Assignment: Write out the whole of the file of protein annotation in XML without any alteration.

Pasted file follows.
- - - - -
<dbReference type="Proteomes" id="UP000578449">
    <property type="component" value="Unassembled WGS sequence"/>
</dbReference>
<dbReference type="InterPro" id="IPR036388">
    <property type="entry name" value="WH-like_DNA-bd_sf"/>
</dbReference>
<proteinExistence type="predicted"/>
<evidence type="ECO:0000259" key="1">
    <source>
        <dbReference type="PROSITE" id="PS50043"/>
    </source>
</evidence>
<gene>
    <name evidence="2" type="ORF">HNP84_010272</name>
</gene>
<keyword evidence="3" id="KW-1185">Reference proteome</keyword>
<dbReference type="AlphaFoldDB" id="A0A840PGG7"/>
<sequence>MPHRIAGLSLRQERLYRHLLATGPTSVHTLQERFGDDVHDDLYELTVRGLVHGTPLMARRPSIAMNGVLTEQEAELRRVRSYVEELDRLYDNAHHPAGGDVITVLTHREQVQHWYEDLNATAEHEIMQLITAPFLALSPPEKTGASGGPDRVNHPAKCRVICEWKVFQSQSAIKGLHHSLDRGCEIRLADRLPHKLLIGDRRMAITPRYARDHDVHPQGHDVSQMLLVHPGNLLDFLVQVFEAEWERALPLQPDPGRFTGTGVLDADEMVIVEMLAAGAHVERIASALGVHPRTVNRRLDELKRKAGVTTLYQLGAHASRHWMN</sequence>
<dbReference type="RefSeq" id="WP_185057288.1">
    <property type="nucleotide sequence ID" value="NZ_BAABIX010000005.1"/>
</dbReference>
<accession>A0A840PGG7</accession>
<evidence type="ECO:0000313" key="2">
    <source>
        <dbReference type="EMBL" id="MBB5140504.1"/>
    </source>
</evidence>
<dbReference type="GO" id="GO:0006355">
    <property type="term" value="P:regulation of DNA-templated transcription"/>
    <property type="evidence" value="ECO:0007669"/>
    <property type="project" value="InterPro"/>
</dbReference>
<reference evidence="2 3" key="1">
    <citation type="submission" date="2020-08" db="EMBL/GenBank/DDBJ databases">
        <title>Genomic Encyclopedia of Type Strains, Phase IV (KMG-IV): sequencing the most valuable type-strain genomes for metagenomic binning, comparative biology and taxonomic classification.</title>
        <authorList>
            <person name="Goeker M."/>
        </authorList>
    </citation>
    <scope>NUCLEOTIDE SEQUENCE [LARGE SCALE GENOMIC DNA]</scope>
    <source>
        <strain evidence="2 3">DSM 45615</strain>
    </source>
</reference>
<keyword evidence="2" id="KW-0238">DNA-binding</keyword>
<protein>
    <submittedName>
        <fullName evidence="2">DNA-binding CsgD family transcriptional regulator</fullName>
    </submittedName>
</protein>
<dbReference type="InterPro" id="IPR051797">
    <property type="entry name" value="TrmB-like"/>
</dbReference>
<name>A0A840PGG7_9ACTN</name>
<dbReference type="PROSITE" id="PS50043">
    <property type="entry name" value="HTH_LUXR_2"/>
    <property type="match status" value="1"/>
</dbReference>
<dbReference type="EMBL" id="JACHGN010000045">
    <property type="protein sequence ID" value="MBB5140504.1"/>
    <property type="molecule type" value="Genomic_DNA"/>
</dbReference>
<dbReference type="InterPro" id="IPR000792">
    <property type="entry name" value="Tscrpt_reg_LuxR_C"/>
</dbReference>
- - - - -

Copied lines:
<dbReference type="Proteomes" id="UP000578449">
    <property type="component" value="Unassembled WGS sequence"/>
</dbReference>
<dbReference type="InterPro" id="IPR036388">
    <property type="entry name" value="WH-like_DNA-bd_sf"/>
</dbReference>
<proteinExistence type="predicted"/>
<evidence type="ECO:0000259" key="1">
    <source>
        <dbReference type="PROSITE" id="PS50043"/>
    </source>
</evidence>
<gene>
    <name evidence="2" type="ORF">HNP84_010272</name>
</gene>
<keyword evidence="3" id="KW-1185">Reference proteome</keyword>
<dbReference type="AlphaFoldDB" id="A0A840PGG7"/>
<sequence>MPHRIAGLSLRQERLYRHLLATGPTSVHTLQERFGDDVHDDLYELTVRGLVHGTPLMARRPSIAMNGVLTEQEAELRRVRSYVEELDRLYDNAHHPAGGDVITVLTHREQVQHWYEDLNATAEHEIMQLITAPFLALSPPEKTGASGGPDRVNHPAKCRVICEWKVFQSQSAIKGLHHSLDRGCEIRLADRLPHKLLIGDRRMAITPRYARDHDVHPQGHDVSQMLLVHPGNLLDFLVQVFEAEWERALPLQPDPGRFTGTGVLDADEMVIVEMLAAGAHVERIASALGVHPRTVNRRLDELKRKAGVTTLYQLGAHASRHWMN</sequence>
<dbReference type="RefSeq" id="WP_185057288.1">
    <property type="nucleotide sequence ID" value="NZ_BAABIX010000005.1"/>
</dbReference>
<accession>A0A840PGG7</accession>
<evidence type="ECO:0000313" key="2">
    <source>
        <dbReference type="EMBL" id="MBB5140504.1"/>
    </source>
</evidence>
<dbReference type="GO" id="GO:0006355">
    <property type="term" value="P:regulation of DNA-templated transcription"/>
    <property type="evidence" value="ECO:0007669"/>
    <property type="project" value="InterPro"/>
</dbReference>
<reference evidence="2 3" key="1">
    <citation type="submission" date="2020-08" db="EMBL/GenBank/DDBJ databases">
        <title>Genomic Encyclopedia of Type Strains, Phase IV (KMG-IV): sequencing the most valuable type-strain genomes for metagenomic binning, comparative biology and taxonomic classification.</title>
        <authorList>
            <person name="Goeker M."/>
        </authorList>
    </citation>
    <scope>NUCLEOTIDE SEQUENCE [LARGE SCALE GENOMIC DNA]</scope>
    <source>
        <strain evidence="2 3">DSM 45615</strain>
    </source>
</reference>
<keyword evidence="2" id="KW-0238">DNA-binding</keyword>
<protein>
    <submittedName>
        <fullName evidence="2">DNA-binding CsgD family transcriptional regulator</fullName>
    </submittedName>
</protein>
<dbReference type="InterPro" id="IPR051797">
    <property type="entry name" value="TrmB-like"/>
</dbReference>
<name>A0A840PGG7_9ACTN</name>
<dbReference type="PROSITE" id="PS50043">
    <property type="entry name" value="HTH_LUXR_2"/>
    <property type="match status" value="1"/>
</dbReference>
<dbReference type="EMBL" id="JACHGN010000045">
    <property type="protein sequence ID" value="MBB5140504.1"/>
    <property type="molecule type" value="Genomic_DNA"/>
</dbReference>
<dbReference type="InterPro" id="IPR000792">
    <property type="entry name" value="Tscrpt_reg_LuxR_C"/>
</dbReference>